Drumdrops 60s Motown Kit review

Want authentic soul vibe from your e-kit? This affordable pack has bucket loads of it

  • £35
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Our Verdict

The 60s Motown Kit is excellent at what it does, naturally extending its appeal towards jazz, funk and breakbeats too. At £35, it’s almost impossible to fault.

Pros

  • Excellent sounds.
  • Good price.

Cons

  • Very few.

The Motown drum sound from the 60s is instantly recognisable: it’s ambient, yet punchy. 

It’s also often quite crunchy sounding and, crucially, it’s really quite difficult to replicate with raw samples. We were intrigued, then, when we heard through the grapevine that UK sample/loop producers Drumdrops had recorded a set of multi-layered kit samples, and packaged them up in an easy-to use expansion pack for FXpansion’s BFD, to bring the Motown sound to your computer. 

You’ll need BFD (versions 2 or 3), although it is also available for Native Instruments Kontakt, as well as straight samples for you to load into your sample player of choice.

Build

Let’s start by talking about the gear. You get Ludwig Club Date shells (20", 12", 14"), plus four snares (2 x Ludwig Pioneer, Ludwig Hollywood, Slingerland Shelbyville). Cymbals are courtesy of Zildjian (vintage hats, trans stamp crash/ride and a Constantinople crash/ride). As well as the basic kit, you also get a pair of congas, hand claps and a tambourine. 

Part of the reason that the Motown sound is so distinctive is down to the production at the time. Bands were big and track counts limited, so in order to sound like Detroit circa 1965 you first need to record like it.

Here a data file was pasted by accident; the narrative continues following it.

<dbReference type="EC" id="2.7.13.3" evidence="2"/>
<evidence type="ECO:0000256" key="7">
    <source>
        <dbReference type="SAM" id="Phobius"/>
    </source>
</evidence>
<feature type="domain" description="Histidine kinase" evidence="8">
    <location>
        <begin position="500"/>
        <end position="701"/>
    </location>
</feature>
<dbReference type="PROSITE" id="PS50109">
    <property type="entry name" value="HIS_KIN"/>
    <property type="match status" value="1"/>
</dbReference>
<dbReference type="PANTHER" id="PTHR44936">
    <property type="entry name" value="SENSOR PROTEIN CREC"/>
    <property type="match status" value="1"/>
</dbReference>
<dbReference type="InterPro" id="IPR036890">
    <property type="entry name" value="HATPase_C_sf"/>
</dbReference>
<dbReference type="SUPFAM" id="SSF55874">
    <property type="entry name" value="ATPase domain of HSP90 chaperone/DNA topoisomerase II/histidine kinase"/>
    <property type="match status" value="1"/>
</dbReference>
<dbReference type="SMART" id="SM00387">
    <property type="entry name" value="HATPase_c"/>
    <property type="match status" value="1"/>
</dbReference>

The kit has been captured using the same type of room set-up as used on Motown records. That is, a close mic on the kick and a single ‘kit’ mic positioned between the toms. In addition to that (and perhaps most importantly) there are also ambient mics placed where the brass section and vocals would have set up during a vintage session. These are combined into a single ambient channel in BFD to make tweaking easy.  

Hands on

Sound-wise, Drumdrops has got it nailed. It’s full, ambient, and has been processed just enough to provide some of that vintage-driven sound, without being overbearingly distorted. 

The snares are all of a very similar sound - this is a pack with an agenda, after all - but each with a slight twist on the theme. They’re fat, cracking at higher velocities and very funky, while the cymbals are all trash and wash in a really musical way.

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